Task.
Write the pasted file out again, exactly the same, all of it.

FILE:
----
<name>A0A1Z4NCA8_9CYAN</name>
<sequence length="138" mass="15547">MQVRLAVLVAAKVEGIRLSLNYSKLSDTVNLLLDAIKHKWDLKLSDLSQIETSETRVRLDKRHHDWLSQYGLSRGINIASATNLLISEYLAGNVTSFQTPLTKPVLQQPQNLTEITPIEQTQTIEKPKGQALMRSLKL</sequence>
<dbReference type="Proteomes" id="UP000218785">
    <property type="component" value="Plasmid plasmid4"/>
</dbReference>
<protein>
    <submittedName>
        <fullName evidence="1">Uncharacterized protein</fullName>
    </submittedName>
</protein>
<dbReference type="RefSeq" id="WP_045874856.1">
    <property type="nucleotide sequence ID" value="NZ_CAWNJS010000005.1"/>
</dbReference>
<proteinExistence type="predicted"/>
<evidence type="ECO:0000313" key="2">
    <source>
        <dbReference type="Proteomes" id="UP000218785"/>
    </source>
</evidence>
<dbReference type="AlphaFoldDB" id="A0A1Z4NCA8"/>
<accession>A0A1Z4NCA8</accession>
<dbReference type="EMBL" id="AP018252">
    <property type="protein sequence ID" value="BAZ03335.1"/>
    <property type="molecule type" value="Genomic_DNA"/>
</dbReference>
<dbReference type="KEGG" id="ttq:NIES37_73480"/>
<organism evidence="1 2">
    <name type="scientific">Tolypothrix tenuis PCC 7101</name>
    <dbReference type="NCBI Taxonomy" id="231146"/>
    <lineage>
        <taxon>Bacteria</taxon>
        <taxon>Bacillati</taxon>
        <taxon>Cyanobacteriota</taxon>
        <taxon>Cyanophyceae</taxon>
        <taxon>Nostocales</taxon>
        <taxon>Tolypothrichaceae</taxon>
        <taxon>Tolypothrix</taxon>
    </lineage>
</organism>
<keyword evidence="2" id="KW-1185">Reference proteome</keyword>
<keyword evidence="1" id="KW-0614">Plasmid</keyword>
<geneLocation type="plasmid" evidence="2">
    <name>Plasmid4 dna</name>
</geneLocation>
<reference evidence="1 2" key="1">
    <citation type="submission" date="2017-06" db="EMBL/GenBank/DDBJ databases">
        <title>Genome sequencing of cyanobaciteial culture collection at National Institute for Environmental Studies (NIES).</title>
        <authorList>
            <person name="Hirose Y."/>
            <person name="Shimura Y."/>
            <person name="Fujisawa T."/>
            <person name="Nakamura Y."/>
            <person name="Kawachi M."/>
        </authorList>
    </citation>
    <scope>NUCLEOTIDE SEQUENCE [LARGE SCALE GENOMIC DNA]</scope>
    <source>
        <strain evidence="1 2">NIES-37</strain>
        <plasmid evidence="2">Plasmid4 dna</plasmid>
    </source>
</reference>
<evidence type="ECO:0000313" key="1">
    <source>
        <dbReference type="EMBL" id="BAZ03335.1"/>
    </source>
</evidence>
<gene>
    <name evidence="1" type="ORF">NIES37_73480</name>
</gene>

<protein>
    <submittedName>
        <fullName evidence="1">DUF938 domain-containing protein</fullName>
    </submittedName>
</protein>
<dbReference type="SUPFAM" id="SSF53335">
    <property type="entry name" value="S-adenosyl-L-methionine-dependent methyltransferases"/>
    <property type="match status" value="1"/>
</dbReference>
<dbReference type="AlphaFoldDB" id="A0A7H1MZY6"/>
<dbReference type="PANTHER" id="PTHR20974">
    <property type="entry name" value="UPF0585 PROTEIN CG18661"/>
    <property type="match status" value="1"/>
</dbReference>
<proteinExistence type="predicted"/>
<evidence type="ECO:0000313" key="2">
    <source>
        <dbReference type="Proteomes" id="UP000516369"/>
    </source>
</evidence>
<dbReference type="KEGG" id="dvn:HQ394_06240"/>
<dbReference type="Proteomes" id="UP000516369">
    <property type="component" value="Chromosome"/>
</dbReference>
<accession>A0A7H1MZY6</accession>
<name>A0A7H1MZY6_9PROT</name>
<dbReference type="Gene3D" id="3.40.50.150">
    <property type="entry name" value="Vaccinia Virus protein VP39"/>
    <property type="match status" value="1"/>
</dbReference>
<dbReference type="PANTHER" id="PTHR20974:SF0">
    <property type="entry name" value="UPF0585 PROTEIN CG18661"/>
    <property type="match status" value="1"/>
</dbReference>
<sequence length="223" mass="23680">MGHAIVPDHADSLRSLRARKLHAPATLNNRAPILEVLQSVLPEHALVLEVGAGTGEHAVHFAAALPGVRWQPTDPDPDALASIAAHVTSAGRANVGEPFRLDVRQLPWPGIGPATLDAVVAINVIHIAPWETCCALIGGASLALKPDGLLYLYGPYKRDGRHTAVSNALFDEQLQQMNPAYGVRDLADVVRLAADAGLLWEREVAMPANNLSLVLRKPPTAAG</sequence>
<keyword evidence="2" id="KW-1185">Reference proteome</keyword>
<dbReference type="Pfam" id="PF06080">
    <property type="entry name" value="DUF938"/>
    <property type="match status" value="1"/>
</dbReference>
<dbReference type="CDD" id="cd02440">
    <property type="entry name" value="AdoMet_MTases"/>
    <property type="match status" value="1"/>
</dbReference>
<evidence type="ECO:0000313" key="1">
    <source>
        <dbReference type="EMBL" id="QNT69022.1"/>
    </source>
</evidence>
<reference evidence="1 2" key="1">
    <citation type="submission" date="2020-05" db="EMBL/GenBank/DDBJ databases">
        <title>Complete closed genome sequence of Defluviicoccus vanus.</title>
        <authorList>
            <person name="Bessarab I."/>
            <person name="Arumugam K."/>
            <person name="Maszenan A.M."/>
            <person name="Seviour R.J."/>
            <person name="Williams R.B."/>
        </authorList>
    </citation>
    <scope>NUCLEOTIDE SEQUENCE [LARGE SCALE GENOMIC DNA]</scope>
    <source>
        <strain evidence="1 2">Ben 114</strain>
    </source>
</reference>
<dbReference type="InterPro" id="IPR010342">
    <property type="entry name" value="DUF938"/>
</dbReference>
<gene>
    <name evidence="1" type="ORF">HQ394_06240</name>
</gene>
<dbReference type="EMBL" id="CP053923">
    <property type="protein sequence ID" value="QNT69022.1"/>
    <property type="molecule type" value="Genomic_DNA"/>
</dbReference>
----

<name>A0A1Z4NCA8_9CYAN</name>
<sequence length="138" mass="15547">MQVRLAVLVAAKVEGIRLSLNYSKLSDTVNLLLDAIKHKWDLKLSDLSQIETSETRVRLDKRHHDWLSQYGLSRGINIASATNLLISEYLAGNVTSFQTPLTKPVLQQPQNLTEITPIEQTQTIEKPKGQALMRSLKL</sequence>
<dbReference type="Proteomes" id="UP000218785">
    <property type="component" value="Plasmid plasmid4"/>
</dbReference>
<protein>
    <submittedName>
        <fullName evidence="1">Uncharacterized protein</fullName>
    </submittedName>
</protein>
<dbReference type="RefSeq" id="WP_045874856.1">
    <property type="nucleotide sequence ID" value="NZ_CAWNJS010000005.1"/>
</dbReference>
<proteinExistence type="predicted"/>
<evidence type="ECO:0000313" key="2">
    <source>
        <dbReference type="Proteomes" id="UP000218785"/>
    </source>
</evidence>
<dbReference type="AlphaFoldDB" id="A0A1Z4NCA8"/>
<accession>A0A1Z4NCA8</accession>
<dbReference type="EMBL" id="AP018252">
    <property type="protein sequence ID" value="BAZ03335.1"/>
    <property type="molecule type" value="Genomic_DNA"/>
</dbReference>
<dbReference type="KEGG" id="ttq:NIES37_73480"/>
<organism evidence="1 2">
    <name type="scientific">Tolypothrix tenuis PCC 7101</name>
    <dbReference type="NCBI Taxonomy" id="231146"/>
    <lineage>
        <taxon>Bacteria</taxon>
        <taxon>Bacillati</taxon>
        <taxon>Cyanobacteriota</taxon>
        <taxon>Cyanophyceae</taxon>
        <taxon>Nostocales</taxon>
        <taxon>Tolypothrichaceae</taxon>
        <taxon>Tolypothrix</taxon>
    </lineage>
</organism>
<keyword evidence="2" id="KW-1185">Reference proteome</keyword>
<keyword evidence="1" id="KW-0614">Plasmid</keyword>
<geneLocation type="plasmid" evidence="2">
    <name>Plasmid4 dna</name>
</geneLocation>
<reference evidence="1 2" key="1">
    <citation type="submission" date="2017-06" db="EMBL/GenBank/DDBJ databases">
        <title>Genome sequencing of cyanobaciteial culture collection at National Institute for Environmental Studies (NIES).</title>
        <authorList>
            <person name="Hirose Y."/>
            <person name="Shimura Y."/>
            <person name="Fujisawa T."/>
            <person name="Nakamura Y."/>
            <person name="Kawachi M."/>
        </authorList>
    </citation>
    <scope>NUCLEOTIDE SEQUENCE [LARGE SCALE GENOMIC DNA]</scope>
    <source>
        <strain evidence="1 2">NIES-37</strain>
        <plasmid evidence="2">Plasmid4 dna</plasmid>
    </source>
</reference>
<evidence type="ECO:0000313" key="1">
    <source>
        <dbReference type="EMBL" id="BAZ03335.1"/>
    </source>
</evidence>
<gene>
    <name evidence="1" type="ORF">NIES37_73480</name>
</gene>

<protein>
    <submittedName>
        <fullName evidence="1">DUF938 domain-containing protein</fullName>
    </submittedName>
</protein>
<dbReference type="SUPFAM" id="SSF53335">
    <property type="entry name" value="S-adenosyl-L-methionine-dependent methyltransferases"/>
    <property type="match status" value="1"/>
</dbReference>
<dbReference type="AlphaFoldDB" id="A0A7H1MZY6"/>
<dbReference type="PANTHER" id="PTHR20974">
    <property type="entry name" value="UPF0585 PROTEIN CG18661"/>
    <property type="match status" value="1"/>
</dbReference>
<proteinExistence type="predicted"/>
<evidence type="ECO:0000313" key="2">
    <source>
        <dbReference type="Proteomes" id="UP000516369"/>
    </source>
</evidence>
<dbReference type="KEGG" id="dvn:HQ394_06240"/>
<dbReference type="Proteomes" id="UP000516369">
    <property type="component" value="Chromosome"/>
</dbReference>
<accession>A0A7H1MZY6</accession>
<name>A0A7H1MZY6_9PROT</name>
<dbReference type="Gene3D" id="3.40.50.150">
    <property type="entry name" value="Vaccinia Virus protein VP39"/>
    <property type="match status" value="1"/>
</dbReference>
<dbReference type="PANTHER" id="PTHR20974:SF0">
    <property type="entry name" value="UPF0585 PROTEIN CG18661"/>
    <property type="match status" value="1"/>
</dbReference>
<sequence length="223" mass="23680">MGHAIVPDHADSLRSLRARKLHAPATLNNRAPILEVLQSVLPEHALVLEVGAGTGEHAVHFAAALPGVRWQPTDPDPDALASIAAHVTSAGRANVGEPFRLDVRQLPWPGIGPATLDAVVAINVIHIAPWETCCALIGGASLALKPDGLLYLYGPYKRDGRHTAVSNALFDEQLQQMNPAYGVRDLADVVRLAADAGLLWEREVAMPANNLSLVLRKPPTAAG</sequence>
<keyword evidence="2" id="KW-1185">Reference proteome</keyword>
<dbReference type="Pfam" id="PF06080">
    <property type="entry name" value="DUF938"/>
    <property type="match status" value="1"/>
</dbReference>
<dbReference type="CDD" id="cd02440">
    <property type="entry name" value="AdoMet_MTases"/>
    <property type="match status" value="1"/>
</dbReference>
<evidence type="ECO:0000313" key="1">
    <source>
        <dbReference type="EMBL" id="QNT69022.1"/>
    </source>
</evidence>
<reference evidence="1 2" key="1">
    <citation type="submission" date="2020-05" db="EMBL/GenBank/DDBJ databases">
        <title>Complete closed genome sequence of Defluviicoccus vanus.</title>
        <authorList>
            <person name="Bessarab I."/>
            <person name="Arumugam K."/>
            <person name="Maszenan A.M."/>
            <person name="Seviour R.J."/>
            <person name="Williams R.B."/>
        </authorList>
    </citation>
    <scope>NUCLEOTIDE SEQUENCE [LARGE SCALE GENOMIC DNA]</scope>
    <source>
        <strain evidence="1 2">Ben 114</strain>
    </source>
</reference>
<dbReference type="InterPro" id="IPR010342">
    <property type="entry name" value="DUF938"/>
</dbReference>
<gene>
    <name evidence="1" type="ORF">HQ394_06240</name>
</gene>
<dbReference type="EMBL" id="CP053923">
    <property type="protein sequence ID" value="QNT69022.1"/>
    <property type="molecule type" value="Genomic_DNA"/>
</dbReference>